A new drug for chronic myelogenous leukemia works for
patients who have developed resistance to frontline therapy and causes fewer
side effects than other medications in its class, a research team led by
scientists at the University of Texas M. D. Anderson Cancer Center reports at
the 49th annual meeting of the American Society of Hematology.
"Bosutinib has shown good efficacy and very little toxicity compared
to other tyrosine kinase inhibitors at this stage of the clinical
trial," says lead researcher Jorge Cortes, M.D., professor in M. D.
Anderson's Department of Leukemia.
Bosutinib, developed by
Wyeth Pharmaceuticals, is being tested in patients in the early or
chronic phase of CML whose disease has become resistant to imatinib or
who have become intolerant of imatinib's side effects.
So far, 98 patients have enrolled in the relatively new clinical trial, with median duration of treatment at 5.1 months.
23 evaluable patients who had become resistant to imatinib, 17 (74
percent) achieved a complete hematological response - normal blood
counts. Of 36 evaluable for cytogenetic response - reduction of the
abnormal chromosome that causes the disease - 15 had a major response
and 12 of those had a complete response, or absence, of the chromosome.
"These responses are comparable to other drugs at a similar stage of follow-up," Cortes says.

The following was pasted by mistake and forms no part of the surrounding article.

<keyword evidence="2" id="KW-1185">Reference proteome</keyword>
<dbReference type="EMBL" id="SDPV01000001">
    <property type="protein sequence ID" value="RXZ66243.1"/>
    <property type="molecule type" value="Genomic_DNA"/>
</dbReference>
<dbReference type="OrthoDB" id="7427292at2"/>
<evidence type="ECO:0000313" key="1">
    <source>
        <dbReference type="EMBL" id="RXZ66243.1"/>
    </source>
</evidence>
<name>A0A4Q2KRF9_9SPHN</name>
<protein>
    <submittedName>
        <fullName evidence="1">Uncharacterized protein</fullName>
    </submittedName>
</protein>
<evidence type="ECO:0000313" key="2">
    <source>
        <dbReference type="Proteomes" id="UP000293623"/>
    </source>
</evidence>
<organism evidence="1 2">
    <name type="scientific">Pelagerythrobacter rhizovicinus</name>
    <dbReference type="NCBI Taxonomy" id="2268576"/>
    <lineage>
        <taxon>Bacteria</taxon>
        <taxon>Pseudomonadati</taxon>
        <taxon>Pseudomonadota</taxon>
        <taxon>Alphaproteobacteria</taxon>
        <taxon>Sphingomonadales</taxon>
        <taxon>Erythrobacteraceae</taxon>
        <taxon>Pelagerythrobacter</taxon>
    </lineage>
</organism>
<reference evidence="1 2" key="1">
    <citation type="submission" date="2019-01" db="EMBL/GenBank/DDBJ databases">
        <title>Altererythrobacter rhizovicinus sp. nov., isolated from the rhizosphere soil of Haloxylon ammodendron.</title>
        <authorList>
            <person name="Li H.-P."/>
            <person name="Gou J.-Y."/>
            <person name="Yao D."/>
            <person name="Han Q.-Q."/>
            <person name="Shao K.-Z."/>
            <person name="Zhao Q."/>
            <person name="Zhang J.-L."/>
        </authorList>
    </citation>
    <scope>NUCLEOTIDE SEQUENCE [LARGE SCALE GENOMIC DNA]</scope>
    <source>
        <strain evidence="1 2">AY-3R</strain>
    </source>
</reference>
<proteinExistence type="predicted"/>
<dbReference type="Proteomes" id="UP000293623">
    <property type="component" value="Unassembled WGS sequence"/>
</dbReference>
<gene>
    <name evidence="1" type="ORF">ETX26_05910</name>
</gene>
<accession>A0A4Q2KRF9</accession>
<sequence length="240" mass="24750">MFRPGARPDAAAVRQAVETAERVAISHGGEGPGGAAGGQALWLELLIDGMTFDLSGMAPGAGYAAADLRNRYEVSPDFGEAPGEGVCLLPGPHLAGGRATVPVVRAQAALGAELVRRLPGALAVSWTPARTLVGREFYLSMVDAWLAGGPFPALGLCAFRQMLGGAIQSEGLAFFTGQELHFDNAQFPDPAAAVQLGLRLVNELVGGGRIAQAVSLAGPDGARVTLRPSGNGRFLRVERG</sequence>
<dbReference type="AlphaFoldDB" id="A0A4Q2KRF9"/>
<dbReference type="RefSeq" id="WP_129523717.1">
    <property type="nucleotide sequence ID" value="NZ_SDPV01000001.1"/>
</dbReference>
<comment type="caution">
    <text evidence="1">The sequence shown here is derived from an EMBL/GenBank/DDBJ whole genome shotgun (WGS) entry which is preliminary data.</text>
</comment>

a small number of patients who had also become resistant to second-line
treatments nilotinib and dasatinib derived some benefit from taking the
new drug. Out of eight such patients, three achieved complete
hematologic response and two achieved major cytogenetic response.
most common side effects were low-grade nausea, vomiting and diarrhea,
which improved greatly three or four weeks into therapy. Higher grade
side effects such as low counts of platelets, white or red blood cells
ranged from 1 to 9 percent of patients. Fluid build-up in the lungs and
other organs occurred in only 12 patients and was of low grade.
says the researchers suspect that the low grade and frequency of side
effects is probably a result of the drug's specificity in the proteins
that it targets. Bosutinib inhibits SRC and ABL proteins but does not
affect platelet derived growth factor receptor or C-Kit, two similar
kinases that are affected by other CML drugs.
CML is caused by
the Bcr-Abl protein, which results from a chromosomal abnormality
called the Philadelphia Chromosome. Bcr-Abl is a tyrosine kinase that
fuels an overabundance of white blood cells and immature stem cells
called blasts that crowd out red blood cells and platelets.
kinases are a specialized subgroup of protein kinases, which regulate
protein behavior by attaching phosphate groups to proteins or small
molecules. Bosutinib, like imatinib (Gleevec(r)), dasatinib
(Sprycel(r)) and nilotinib (Tasigna(r)), is a tyrosine kinase inhibitor.
researchers also found that bosutinib is effective against a variety of
Bcr-Abl mutants that cause CML and conclude that the drug is effective
in imatinib-resistant patients with chronic CML across a range of
mutations and after the failure of other tyrosine kinase inhibitors.